Kaplan University

(Part 2)

 

In most forced arbitration cases, the laws that protect citizens from discrimination based on age, sex, religion, race, disability, and unequal pay for equal amounts of work, such as the Civil Rights Act and the Equal Pay Act have allowed for us, become meaningless and unenforceable in court. Employees lose important protections for blowing the whistle on waste or fraud or for fighting retaliation for taking the family medical leave.

As I stated above the arbitrations clause is a profitable gamble (if you want to call it a gamble) for the employer while the employee is left with a hefty bill and no employment. Arbitration clauses are to me as Kim Jong-Un is to North Korean. It’s a fancy clause placed into an employment contract to force employees to abide their “masters” or face unemployment. The situation with the Merrill Lynch employees was a rare case of the employees actually getting the upper hand.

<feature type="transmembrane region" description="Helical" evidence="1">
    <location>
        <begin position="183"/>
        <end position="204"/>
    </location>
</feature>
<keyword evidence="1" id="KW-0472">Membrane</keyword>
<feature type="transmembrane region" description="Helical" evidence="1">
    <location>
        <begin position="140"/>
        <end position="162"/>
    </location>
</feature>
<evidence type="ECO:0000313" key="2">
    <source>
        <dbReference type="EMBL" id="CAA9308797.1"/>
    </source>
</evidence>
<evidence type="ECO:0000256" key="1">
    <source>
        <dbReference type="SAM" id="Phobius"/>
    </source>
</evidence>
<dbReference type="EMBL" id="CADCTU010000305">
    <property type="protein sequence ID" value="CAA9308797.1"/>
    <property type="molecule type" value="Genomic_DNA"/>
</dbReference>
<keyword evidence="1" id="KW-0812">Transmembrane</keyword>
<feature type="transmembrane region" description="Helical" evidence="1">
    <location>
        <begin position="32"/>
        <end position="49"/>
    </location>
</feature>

Congress v. Arbitration

 

I realize that the government is viewed as a giant corporation, so expecting them to step in and prevent arbitration clauses from being placed in employment contracts is not likely to happen. However, Congress should be more willing to protect the working class from having to give up their hard earned rights simply to be able to have employment. After all wasn’t Congress created by the people and for the people?

 

Reference Page

 

Stone, K. (2011, March 5). Signing Away Our Rights. Retrieved September 16, 2015.

 

 

Kaplan University